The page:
Population sample distribution by fluoride exposure variables. The distributions and differences between the study groups by fluoride exposure variable are presented in Table 1. Tap water was the main source of water consumed at home by the majority of children (77.8%). Early consumption of fluoridated water and exposure to different sources of topical fluoride was noted by only a minority of respondents (18.9%, 21.2%; respectively) and therefore was not statistically evaluated. Modeling of variables for type of water consumed at home and for a positive history of exposure to fluoridated water revealed a statistical significant relationship with MIH occurrence, ([chi square] (2) = 10.1, p<0.01). After controlling for other variables present in the model, exposure to fluoridated water up to the age of three years appeared to have a protective effect for MIH (OR = 0.38; 95% CI 0.20-0.73). Nagelkerke's [R.sup.2], an indicator of the goodness-of-fit of the model, was 2%.
Population sample distribution by oral hygiene practice variables. The distribution and difference between the study groups when compared by tooth brushing and toothpaste history are presented in Table 2. Most parents in both study groups commenced brushing their child's teeth after three years of age (63.9%). Most children had commenced brushing on their own between 4-6 years of age (59.9%). Brushing supervision "on occasion" was the most frequently chosen option (48%). The initial daily frequency of tooth brushing as well as when the children were older was at least once-a-day (76.2%, 58.7%, respectively). A pea-sized amount of toothpaste was claimed to be used by 29% of the children, and children's toothpaste was most commonly used by both groups (30.3%). To test differences between study groups regarding brushing and toothpaste history, a logistic regression model was used. The test for this model with its eight predictors did not reach statistical significance ([chi square] (32) = 12.4, p>0.05).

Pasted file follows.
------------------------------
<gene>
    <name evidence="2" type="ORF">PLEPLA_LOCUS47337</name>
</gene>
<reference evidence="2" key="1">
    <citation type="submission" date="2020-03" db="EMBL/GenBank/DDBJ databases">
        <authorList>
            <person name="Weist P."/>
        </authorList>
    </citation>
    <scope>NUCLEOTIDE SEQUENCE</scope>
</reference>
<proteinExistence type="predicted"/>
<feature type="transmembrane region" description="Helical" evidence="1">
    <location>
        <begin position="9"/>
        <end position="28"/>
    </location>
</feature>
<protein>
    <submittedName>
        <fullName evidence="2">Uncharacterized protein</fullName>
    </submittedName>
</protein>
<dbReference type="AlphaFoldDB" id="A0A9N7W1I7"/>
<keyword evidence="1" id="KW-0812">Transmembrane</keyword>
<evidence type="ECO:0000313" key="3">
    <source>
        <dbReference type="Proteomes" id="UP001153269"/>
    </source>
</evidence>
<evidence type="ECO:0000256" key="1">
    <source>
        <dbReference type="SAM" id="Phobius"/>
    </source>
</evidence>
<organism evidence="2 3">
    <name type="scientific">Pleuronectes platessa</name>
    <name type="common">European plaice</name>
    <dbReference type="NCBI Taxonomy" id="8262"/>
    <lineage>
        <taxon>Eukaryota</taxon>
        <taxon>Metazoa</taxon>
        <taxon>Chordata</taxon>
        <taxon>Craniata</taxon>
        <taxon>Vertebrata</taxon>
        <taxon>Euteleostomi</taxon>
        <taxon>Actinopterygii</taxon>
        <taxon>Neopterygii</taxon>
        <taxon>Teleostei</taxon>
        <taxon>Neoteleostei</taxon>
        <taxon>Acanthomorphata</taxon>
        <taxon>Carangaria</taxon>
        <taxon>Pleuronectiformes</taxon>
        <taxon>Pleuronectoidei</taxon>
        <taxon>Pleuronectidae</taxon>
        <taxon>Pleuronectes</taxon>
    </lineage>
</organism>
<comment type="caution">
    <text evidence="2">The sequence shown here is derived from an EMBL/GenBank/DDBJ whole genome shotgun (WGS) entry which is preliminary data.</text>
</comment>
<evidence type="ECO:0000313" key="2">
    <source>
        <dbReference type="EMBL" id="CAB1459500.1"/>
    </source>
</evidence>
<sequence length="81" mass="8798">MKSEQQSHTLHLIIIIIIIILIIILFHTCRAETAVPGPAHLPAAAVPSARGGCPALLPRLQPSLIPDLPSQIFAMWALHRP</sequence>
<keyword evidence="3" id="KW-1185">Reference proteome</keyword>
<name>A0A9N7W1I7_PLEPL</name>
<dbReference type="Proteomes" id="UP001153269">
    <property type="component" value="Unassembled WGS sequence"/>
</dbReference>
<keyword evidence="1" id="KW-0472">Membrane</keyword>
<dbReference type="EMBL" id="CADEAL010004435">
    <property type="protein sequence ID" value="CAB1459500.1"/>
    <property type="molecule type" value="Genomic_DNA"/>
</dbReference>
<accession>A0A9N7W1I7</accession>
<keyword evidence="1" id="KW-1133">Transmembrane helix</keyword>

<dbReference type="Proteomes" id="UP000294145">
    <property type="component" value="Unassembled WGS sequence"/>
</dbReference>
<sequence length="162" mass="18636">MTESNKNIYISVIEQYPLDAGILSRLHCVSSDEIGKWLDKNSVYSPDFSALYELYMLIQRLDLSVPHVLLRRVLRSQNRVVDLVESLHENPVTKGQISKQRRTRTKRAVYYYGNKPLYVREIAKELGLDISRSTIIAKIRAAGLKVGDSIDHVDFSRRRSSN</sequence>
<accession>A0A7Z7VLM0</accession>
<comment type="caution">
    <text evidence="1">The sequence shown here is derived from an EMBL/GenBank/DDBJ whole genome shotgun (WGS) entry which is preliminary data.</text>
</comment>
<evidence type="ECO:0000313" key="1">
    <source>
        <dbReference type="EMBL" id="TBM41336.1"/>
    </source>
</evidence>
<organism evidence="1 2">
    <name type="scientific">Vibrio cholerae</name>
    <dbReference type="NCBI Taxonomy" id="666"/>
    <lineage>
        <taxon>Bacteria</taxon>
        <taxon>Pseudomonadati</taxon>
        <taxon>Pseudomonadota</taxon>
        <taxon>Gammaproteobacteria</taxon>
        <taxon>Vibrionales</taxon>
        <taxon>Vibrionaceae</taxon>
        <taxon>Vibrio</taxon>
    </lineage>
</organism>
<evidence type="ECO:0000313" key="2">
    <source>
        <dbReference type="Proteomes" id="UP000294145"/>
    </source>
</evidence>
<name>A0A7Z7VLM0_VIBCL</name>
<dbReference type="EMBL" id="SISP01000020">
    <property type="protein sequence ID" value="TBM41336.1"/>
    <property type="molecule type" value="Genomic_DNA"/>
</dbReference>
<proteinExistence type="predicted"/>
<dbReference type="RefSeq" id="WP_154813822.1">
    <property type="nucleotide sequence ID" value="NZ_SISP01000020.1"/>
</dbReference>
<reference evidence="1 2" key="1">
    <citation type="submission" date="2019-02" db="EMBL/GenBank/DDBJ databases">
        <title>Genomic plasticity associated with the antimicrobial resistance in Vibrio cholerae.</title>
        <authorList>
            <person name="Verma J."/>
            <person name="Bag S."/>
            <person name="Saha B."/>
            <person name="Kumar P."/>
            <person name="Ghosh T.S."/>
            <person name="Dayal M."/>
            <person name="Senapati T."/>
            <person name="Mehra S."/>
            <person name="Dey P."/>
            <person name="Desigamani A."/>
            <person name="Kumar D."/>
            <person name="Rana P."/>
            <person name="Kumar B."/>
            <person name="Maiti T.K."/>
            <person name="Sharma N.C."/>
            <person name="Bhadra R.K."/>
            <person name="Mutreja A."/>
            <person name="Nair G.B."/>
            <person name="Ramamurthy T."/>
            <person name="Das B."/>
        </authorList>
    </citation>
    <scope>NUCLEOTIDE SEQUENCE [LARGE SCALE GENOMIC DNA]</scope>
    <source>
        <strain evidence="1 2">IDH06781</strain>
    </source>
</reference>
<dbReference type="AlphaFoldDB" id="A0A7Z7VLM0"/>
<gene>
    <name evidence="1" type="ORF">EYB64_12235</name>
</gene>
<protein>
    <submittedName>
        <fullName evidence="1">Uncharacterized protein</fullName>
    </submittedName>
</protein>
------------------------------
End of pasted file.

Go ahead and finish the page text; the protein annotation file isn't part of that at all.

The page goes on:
Defect clinical presentation and daily tooth brushing frequency. The distribution of the affected subjects in terms of lesion severity and brushing frequency per day is presented in Table 3. Analysis of the possible relationship between MIH severity and brushing frequency did not reach statistical significance. However, the frequency of brushing decreased remarkably with the increase in lesion severity. Non-brushing was approximately twice as common in children with post-eruptive enamel breakdown/ atypical restoration than in children with creamy white opacities.
Tooth sample distribution by dental caries status and dental treatment required. The distribution of dental caries experience and dental treatment required in a sample subset of hypomineralised and non-hypomineralised molars is presented in Table 4. Non-hypomineralised molars were over three times more caries-free than the hypomineralised ones (66.3% vs. 20.0%, respectively). The prevalence of dental caries and tooth restorations was higher in hypomineralised molars (78.5%) than in the defect-free molars (33.7%). No broken restorations (normal or atypical) or secondary caries were observed. The two molars missing in the sample had been extracted due to demarcated lesions. A significant difference existed between hypomineralised and non-hypomineralised molars when assessing their dental caries status ([chi square] (2) = 77.28, p<0.001). With regard to required dental treatment, 21.5% of the hypomineralised molars did not require treatment compared with 74% of the non-hypomineralised molars. Over half of the affected molars required restorative intervention compared withh 23.7% of the defect-free molars. Extraction and orthodontic intervention was deemed necessary for 16.2% of the hypomineralised molars compared with only 2.2% for their non-affected counterparts. Assessment of the total dental treatment required revealed a highly significant difference between hypomineralised and non-hypomineralised molars ([chi square] (2) = 99.84, p<0.001).